for-website-air-force-jamal-braxton-225-x-281-pixelsVarsity swimming. Varsity cross country. Varsity outdoor track and field.  Jamal Braxton, the 2017 Air Force Military Child of the Year® Award recipient and future United States Air Force Academy Class of 2021 cadet, has been an achiever in them all.  This 18-year-old senior at Northridge High School in Hill Air Force Base, Utah, is distinguished, above all, by his selfless service to others. Jamal fills numerous leadership positions at the Red Cross, including Northern Utah Youth Co-Chair for Services to Armed Forces, Northern Utah Youth Co-Chair for International Services, Student Staff for Red Cross Leadership Development Camp, Member for the American Red Cross of Northern Utah Board of Directors, and the Northern Utah Youth Co-President. In these capacities, Jamal oversees monthly veteran house visits, youth group and leadership group meetings, numerous activities related to the armed forces, the recruitment of future Red Cross Youth Services leaders, and numerous fundraisers, including the International Measles & Rubella initiative fundraiser. He also educates youth on International Humanitarian Law. Serving military families abroad as well as domestically, Jamal earned the Commander’s Leadership Award from the 52nd Fighter Wing Spangdahlem Air Base, Germany, in 2013 and in 2014. Jamal in the U.S. and overseas has been a champion for the nonprofit New Eyes for the Needy.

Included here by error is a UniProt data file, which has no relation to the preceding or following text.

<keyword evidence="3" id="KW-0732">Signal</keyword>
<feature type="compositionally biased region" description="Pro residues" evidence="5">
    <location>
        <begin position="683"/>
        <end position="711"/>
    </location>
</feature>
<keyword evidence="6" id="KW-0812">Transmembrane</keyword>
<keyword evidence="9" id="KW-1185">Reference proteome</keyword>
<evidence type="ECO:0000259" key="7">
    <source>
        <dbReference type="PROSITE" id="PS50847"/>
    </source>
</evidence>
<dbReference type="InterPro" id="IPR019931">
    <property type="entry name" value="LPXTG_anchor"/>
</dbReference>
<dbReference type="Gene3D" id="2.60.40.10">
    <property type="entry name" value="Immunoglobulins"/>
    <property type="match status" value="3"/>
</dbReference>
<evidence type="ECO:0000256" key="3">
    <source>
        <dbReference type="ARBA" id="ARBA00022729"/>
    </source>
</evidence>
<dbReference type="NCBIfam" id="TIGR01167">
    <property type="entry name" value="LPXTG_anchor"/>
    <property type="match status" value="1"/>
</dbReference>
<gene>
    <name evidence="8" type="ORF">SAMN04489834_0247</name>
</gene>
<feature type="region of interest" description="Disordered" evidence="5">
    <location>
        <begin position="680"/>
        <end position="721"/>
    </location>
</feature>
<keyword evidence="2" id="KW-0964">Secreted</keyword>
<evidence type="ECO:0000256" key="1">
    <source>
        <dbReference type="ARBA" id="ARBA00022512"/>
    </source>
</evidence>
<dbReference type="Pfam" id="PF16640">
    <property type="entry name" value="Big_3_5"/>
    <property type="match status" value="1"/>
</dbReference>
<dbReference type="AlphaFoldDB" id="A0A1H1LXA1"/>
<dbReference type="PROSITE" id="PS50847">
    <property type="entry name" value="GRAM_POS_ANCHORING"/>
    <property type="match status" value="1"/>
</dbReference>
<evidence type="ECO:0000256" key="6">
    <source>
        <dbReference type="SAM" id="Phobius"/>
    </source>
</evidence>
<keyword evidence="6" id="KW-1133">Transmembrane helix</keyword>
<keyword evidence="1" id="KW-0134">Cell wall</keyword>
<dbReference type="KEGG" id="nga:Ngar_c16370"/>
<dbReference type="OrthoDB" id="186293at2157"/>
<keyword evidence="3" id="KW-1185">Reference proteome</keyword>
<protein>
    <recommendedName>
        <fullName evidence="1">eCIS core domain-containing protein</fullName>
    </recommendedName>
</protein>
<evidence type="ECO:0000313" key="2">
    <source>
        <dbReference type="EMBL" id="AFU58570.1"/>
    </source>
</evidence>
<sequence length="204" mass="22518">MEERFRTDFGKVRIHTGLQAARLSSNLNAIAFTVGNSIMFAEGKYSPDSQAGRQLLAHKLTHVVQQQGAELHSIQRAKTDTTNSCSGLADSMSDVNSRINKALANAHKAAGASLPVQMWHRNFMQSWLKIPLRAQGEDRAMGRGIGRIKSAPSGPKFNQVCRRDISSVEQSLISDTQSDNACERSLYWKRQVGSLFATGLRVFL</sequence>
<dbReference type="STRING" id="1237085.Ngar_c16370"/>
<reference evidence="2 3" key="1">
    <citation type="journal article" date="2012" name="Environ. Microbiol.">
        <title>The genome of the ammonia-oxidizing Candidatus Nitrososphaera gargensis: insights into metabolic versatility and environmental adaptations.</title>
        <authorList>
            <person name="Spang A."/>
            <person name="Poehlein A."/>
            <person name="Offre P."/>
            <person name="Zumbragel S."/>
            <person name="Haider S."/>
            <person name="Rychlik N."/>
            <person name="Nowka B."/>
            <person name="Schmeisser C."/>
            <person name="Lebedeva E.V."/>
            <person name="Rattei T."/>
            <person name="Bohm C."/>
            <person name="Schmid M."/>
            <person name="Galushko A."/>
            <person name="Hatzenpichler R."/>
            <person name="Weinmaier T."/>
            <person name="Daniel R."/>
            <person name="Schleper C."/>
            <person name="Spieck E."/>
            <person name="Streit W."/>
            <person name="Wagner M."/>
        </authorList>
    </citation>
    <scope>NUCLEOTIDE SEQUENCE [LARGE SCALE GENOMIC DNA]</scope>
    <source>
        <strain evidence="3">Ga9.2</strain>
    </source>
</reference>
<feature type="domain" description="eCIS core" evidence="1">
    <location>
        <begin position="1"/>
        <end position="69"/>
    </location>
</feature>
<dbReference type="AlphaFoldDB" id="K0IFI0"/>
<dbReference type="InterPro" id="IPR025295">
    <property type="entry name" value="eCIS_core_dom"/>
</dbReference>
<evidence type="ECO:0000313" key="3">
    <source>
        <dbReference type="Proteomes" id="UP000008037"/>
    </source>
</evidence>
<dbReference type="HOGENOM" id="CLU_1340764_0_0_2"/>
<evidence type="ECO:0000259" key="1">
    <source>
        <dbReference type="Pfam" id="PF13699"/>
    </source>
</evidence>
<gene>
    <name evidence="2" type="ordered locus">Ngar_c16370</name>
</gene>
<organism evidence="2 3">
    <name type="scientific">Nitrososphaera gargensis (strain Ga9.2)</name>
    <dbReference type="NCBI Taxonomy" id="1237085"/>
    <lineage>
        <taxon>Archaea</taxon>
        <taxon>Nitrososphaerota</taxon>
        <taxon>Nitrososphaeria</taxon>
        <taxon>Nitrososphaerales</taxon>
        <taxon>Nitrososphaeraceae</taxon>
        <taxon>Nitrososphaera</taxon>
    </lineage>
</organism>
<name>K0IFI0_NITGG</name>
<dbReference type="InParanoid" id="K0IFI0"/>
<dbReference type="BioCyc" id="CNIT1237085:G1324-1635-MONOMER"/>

Molly Frey, National Guard Military Child of the Year® Award